Land Back, two words that have gained traction at Indigenous-led rallies and have spread like wildfire among specific online activist communities, carry loaded meaning. Land Back is about so much more than land itself, although the phrase may lead non-Indigenous folk to assume differently.
Settler-colonialism is alive and well in Canada today. Despite stated commitments to “reconciliation” by political figures at both the provincial and federal level, Indigenous folk experience the effects of the dispossession of historically Indigenous lands regardless of efforts made at reconciliation by the Government of Canada each day.
Settler-colonialism, as defined by Alicia Cox, “is an ongoing system of power that perpetuates the genocide and repression of Indigenous Peoples and cultures. Essentially hegemonic in scope, settler colonialism normalizes the continuous settler occupation, exploiting lands and resources to which Indigenous Peoples have genealogical relationships.”
Canada is, in fact, a settler-colonialist nation, and the continued dispossession of Indigenous lands from Indigenous Peoples is proof of the effects of settler-colonialism on Indigenous Peoples of Canada. Settler-colonialists do not merely exploit Indigenous Peoples and lands for economic and labour interests but work to displace and or erase Indigenous Peoples and cultures through settlements (such as the Province of British Columbia, Ontario, Quebec etc.). Settler-colonialism provided and continues to provide the necessary preconditions for Canada’s existence, although unjust.
As living within a settler-colonialist system is Indigenous People’s reality in Canada, Land Back was imagined and put into action by Indigenous folk to avoid having to accept the Crown’s assertion of sovereignty and the advancement of continued resource extraction projects on unceded and unsurrendered Indigenous lands.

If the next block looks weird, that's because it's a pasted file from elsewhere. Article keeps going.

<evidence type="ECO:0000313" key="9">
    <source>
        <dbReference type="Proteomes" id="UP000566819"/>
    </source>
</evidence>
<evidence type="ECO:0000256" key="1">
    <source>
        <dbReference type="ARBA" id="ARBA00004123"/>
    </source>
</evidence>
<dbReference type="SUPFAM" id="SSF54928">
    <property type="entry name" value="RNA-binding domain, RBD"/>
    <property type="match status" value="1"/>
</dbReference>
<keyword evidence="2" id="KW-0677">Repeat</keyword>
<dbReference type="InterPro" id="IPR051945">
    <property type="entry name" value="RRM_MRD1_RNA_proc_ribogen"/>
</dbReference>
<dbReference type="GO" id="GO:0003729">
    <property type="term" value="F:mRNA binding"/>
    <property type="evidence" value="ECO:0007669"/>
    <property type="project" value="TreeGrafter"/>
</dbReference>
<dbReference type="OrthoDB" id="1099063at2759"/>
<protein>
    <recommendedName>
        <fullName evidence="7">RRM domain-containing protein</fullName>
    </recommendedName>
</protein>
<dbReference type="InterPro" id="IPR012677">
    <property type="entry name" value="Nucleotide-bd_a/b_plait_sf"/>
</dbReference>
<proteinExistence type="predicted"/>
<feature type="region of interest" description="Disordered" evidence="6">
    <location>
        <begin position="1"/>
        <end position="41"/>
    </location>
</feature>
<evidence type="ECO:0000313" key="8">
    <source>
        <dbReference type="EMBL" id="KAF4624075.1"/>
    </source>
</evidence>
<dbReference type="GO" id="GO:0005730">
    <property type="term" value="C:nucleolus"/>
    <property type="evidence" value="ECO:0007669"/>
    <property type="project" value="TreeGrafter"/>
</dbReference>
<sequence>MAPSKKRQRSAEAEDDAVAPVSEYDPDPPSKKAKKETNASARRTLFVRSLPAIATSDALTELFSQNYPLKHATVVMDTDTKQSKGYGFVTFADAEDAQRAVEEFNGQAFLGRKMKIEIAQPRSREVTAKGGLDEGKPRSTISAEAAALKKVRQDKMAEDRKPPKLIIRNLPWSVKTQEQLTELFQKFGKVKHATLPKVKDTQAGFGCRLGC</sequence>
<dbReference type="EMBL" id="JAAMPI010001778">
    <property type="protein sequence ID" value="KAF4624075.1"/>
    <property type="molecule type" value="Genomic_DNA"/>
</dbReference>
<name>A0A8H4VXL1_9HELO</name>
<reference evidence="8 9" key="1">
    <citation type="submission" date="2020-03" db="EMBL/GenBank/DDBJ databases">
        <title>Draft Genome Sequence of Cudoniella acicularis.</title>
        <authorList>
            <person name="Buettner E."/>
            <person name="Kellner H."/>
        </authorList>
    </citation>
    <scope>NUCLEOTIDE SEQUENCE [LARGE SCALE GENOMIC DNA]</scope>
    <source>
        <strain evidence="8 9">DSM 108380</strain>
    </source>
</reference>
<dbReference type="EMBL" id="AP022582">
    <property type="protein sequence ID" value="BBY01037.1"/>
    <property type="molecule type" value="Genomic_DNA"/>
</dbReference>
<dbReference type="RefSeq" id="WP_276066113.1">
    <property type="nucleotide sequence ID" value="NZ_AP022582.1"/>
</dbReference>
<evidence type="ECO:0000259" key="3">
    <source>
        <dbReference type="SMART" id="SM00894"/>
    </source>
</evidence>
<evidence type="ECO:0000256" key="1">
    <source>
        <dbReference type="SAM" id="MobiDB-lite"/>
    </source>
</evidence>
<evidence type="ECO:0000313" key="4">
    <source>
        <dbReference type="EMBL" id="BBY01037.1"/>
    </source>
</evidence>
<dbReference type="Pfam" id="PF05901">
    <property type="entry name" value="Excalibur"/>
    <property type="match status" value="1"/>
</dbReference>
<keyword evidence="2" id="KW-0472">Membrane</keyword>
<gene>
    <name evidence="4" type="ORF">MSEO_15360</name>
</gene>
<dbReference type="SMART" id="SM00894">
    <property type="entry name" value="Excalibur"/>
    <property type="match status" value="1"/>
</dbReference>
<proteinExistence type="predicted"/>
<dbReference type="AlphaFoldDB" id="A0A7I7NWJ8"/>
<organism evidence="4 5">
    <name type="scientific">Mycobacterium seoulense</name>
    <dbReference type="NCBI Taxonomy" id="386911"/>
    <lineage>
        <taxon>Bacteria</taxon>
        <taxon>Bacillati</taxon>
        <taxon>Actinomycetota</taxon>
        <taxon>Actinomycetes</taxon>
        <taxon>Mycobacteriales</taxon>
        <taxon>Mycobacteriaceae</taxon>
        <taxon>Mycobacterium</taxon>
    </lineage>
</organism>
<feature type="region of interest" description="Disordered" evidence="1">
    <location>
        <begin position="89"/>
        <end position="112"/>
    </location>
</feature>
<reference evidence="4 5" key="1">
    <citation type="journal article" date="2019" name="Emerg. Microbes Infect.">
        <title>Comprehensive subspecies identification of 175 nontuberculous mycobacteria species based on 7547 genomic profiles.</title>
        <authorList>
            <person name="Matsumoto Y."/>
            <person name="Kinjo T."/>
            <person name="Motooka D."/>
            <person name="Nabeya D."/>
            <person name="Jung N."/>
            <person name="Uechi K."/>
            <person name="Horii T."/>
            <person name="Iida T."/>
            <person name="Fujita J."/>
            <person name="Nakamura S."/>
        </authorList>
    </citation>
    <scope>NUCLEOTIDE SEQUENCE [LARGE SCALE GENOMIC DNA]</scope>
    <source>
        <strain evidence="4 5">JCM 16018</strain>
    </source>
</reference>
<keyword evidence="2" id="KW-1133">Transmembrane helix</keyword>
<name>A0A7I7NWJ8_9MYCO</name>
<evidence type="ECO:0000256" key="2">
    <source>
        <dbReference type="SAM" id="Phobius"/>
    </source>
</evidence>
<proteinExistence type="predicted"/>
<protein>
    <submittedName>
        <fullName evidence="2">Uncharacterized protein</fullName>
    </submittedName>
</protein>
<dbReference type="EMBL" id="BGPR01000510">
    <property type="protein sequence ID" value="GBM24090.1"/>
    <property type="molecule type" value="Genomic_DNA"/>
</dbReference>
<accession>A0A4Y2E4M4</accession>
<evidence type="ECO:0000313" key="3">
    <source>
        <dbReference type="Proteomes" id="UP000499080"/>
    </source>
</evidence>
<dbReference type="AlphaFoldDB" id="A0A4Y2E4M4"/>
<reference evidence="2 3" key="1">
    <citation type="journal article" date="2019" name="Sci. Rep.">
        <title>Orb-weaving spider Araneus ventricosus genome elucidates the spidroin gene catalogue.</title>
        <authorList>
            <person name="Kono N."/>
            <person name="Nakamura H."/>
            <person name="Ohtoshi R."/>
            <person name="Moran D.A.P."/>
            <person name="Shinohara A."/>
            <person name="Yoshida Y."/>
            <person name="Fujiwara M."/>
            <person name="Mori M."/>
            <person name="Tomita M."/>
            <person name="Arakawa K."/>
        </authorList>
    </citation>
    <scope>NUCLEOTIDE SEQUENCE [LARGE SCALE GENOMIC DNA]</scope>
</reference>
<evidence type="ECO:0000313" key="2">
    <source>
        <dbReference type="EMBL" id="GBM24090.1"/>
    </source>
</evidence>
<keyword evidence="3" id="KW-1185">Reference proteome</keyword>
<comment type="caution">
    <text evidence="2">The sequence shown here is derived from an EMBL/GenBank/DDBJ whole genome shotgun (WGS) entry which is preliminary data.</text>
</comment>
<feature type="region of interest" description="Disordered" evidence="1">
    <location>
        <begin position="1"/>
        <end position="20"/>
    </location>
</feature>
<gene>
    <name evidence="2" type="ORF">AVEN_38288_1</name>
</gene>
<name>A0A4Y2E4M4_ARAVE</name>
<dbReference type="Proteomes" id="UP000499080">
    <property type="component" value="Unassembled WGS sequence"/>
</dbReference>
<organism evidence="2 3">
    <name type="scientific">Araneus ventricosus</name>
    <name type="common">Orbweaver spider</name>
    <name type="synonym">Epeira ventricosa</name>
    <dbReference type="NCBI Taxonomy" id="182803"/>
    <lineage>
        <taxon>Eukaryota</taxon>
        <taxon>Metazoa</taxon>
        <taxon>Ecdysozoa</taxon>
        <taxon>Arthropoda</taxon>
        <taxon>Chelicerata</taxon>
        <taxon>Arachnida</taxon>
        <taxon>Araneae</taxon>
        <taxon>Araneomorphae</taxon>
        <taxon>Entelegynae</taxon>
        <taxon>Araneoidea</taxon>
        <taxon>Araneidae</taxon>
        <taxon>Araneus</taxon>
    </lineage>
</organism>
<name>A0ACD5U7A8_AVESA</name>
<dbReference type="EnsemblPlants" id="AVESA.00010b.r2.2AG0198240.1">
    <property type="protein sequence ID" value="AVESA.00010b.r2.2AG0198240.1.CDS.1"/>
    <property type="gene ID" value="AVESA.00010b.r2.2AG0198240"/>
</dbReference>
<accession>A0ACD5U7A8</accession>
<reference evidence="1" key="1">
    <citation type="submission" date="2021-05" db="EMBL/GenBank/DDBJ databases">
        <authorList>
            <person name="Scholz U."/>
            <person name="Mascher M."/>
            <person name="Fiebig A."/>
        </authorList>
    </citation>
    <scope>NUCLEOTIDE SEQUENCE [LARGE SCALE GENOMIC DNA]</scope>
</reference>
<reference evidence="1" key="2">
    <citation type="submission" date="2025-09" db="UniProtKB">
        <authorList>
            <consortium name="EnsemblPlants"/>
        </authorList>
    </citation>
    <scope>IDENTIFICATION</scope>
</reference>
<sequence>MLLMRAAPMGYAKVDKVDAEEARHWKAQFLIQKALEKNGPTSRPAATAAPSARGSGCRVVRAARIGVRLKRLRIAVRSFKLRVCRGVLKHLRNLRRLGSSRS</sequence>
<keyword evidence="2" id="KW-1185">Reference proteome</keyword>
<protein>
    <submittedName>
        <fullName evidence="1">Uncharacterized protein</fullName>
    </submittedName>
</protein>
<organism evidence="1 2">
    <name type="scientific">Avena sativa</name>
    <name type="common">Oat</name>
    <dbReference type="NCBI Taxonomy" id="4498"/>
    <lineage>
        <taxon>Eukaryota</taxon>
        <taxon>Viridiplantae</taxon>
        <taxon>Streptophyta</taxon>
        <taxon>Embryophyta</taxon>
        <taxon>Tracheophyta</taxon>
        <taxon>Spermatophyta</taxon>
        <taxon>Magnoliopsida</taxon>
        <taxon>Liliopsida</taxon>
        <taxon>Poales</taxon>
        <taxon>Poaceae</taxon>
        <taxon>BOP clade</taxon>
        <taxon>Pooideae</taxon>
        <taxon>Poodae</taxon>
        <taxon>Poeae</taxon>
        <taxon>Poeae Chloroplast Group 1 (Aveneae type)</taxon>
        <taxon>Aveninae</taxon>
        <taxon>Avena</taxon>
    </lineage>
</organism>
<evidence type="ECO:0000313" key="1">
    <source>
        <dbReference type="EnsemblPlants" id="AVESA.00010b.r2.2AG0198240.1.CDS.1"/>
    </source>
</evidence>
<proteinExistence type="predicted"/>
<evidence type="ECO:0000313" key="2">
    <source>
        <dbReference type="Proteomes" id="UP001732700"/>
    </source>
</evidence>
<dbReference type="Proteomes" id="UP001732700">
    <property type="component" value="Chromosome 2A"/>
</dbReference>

Land Back is about decision-making power. And, as Canada Council for the Arts chair, Jesse Wente once said, “it’s about self-determination for [Indigenous] Peoples that should include some access to the territories and resources in a more equitable fashion, and for [Indigenous Peoples] to have control over how that actually looks.”
Under Canada’s current provincial and federal governments, land governance systems exclude Indigenous Peoples from essential conversations and far-reaching decision-making tables where choices concerning Indigenous lands are made. Because of this, current colonial systems of land governance and unethical resource extraction practices have been cited as the root cause of many environmental crises worldwide.
Colonialists have always viewed nature as property to be owned or as resources for commodification. In contrast, many Indigenous Peoples speak of inherent rights accompanied by inherent responsibilities to the natural world. As the David Suzuki Foundation states on their webpage, “because Indigenous knowledge of lands and waters has evolved over thousands of years, their governance models might help to address the climate and biodiversity crises.”
Land Back is a no-brainer.
To aid in Land Back efforts, make sure to lift the burden of education off of the shoulders of Indigenous folk and work to educate your friends and family yourself. Look to start conversations within the community and participate in reparation initiatives. Hold political leaders accountable for unethical policies and demand the inclusion of Indigenous voices at decision-making tables always.